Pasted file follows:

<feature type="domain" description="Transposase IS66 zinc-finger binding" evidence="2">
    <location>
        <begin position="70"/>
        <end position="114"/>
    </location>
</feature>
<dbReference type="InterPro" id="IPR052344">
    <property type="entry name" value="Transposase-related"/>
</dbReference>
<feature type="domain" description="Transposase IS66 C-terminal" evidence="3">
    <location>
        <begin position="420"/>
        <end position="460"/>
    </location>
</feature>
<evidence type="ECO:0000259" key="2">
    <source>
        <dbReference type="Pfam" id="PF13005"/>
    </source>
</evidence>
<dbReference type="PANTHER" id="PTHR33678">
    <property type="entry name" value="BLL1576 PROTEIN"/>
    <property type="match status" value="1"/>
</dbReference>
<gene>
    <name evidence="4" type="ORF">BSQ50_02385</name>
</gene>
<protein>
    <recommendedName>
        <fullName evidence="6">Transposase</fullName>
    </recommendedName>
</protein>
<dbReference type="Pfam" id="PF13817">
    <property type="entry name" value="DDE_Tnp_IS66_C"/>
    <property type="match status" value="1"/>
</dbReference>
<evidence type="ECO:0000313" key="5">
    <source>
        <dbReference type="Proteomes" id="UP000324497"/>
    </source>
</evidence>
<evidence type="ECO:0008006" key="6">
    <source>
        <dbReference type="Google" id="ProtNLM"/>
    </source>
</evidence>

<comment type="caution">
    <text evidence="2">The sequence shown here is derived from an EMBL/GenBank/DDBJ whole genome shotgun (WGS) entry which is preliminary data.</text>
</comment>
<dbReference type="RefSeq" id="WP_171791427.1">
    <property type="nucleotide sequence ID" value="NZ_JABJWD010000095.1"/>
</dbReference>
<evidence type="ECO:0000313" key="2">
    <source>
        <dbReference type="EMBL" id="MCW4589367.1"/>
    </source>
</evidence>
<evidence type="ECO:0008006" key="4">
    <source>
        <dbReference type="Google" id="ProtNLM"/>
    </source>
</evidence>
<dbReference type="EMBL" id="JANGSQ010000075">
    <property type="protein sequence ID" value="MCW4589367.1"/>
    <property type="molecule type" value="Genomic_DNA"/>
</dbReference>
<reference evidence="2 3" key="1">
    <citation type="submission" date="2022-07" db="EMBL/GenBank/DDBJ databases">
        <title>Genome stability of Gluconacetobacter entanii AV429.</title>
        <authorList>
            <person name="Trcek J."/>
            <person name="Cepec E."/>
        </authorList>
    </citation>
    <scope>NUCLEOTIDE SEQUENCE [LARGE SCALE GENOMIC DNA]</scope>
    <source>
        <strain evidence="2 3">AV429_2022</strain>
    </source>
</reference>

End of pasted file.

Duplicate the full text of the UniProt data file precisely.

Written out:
<feature type="domain" description="Transposase IS66 zinc-finger binding" evidence="2">
    <location>
        <begin position="70"/>
        <end position="114"/>
    </location>
</feature>
<dbReference type="InterPro" id="IPR052344">
    <property type="entry name" value="Transposase-related"/>
</dbReference>
<feature type="domain" description="Transposase IS66 C-terminal" evidence="3">
    <location>
        <begin position="420"/>
        <end position="460"/>
    </location>
</feature>
<evidence type="ECO:0000259" key="2">
    <source>
        <dbReference type="Pfam" id="PF13005"/>
    </source>
</evidence>
<dbReference type="PANTHER" id="PTHR33678">
    <property type="entry name" value="BLL1576 PROTEIN"/>
    <property type="match status" value="1"/>
</dbReference>
<gene>
    <name evidence="4" type="ORF">BSQ50_02385</name>
</gene>
<protein>
    <recommendedName>
        <fullName evidence="6">Transposase</fullName>
    </recommendedName>
</protein>
<dbReference type="Pfam" id="PF13817">
    <property type="entry name" value="DDE_Tnp_IS66_C"/>
    <property type="match status" value="1"/>
</dbReference>
<evidence type="ECO:0000313" key="5">
    <source>
        <dbReference type="Proteomes" id="UP000324497"/>
    </source>
</evidence>
<evidence type="ECO:0008006" key="6">
    <source>
        <dbReference type="Google" id="ProtNLM"/>
    </source>
</evidence>

<comment type="caution">
    <text evidence="2">The sequence shown here is derived from an EMBL/GenBank/DDBJ whole genome shotgun (WGS) entry which is preliminary data.</text>
</comment>
<dbReference type="RefSeq" id="WP_171791427.1">
    <property type="nucleotide sequence ID" value="NZ_JABJWD010000095.1"/>
</dbReference>
<evidence type="ECO:0000313" key="2">
    <source>
        <dbReference type="EMBL" id="MCW4589367.1"/>
    </source>
</evidence>
<evidence type="ECO:0008006" key="4">
    <source>
        <dbReference type="Google" id="ProtNLM"/>
    </source>
</evidence>
<dbReference type="EMBL" id="JANGSQ010000075">
    <property type="protein sequence ID" value="MCW4589367.1"/>
    <property type="molecule type" value="Genomic_DNA"/>
</dbReference>
<reference evidence="2 3" key="1">
    <citation type="submission" date="2022-07" db="EMBL/GenBank/DDBJ databases">
        <title>Genome stability of Gluconacetobacter entanii AV429.</title>
        <authorList>
            <person name="Trcek J."/>
            <person name="Cepec E."/>
        </authorList>
    </citation>
    <scope>NUCLEOTIDE SEQUENCE [LARGE SCALE GENOMIC DNA]</scope>
    <source>
        <strain evidence="2 3">AV429_2022</strain>
    </source>
</reference>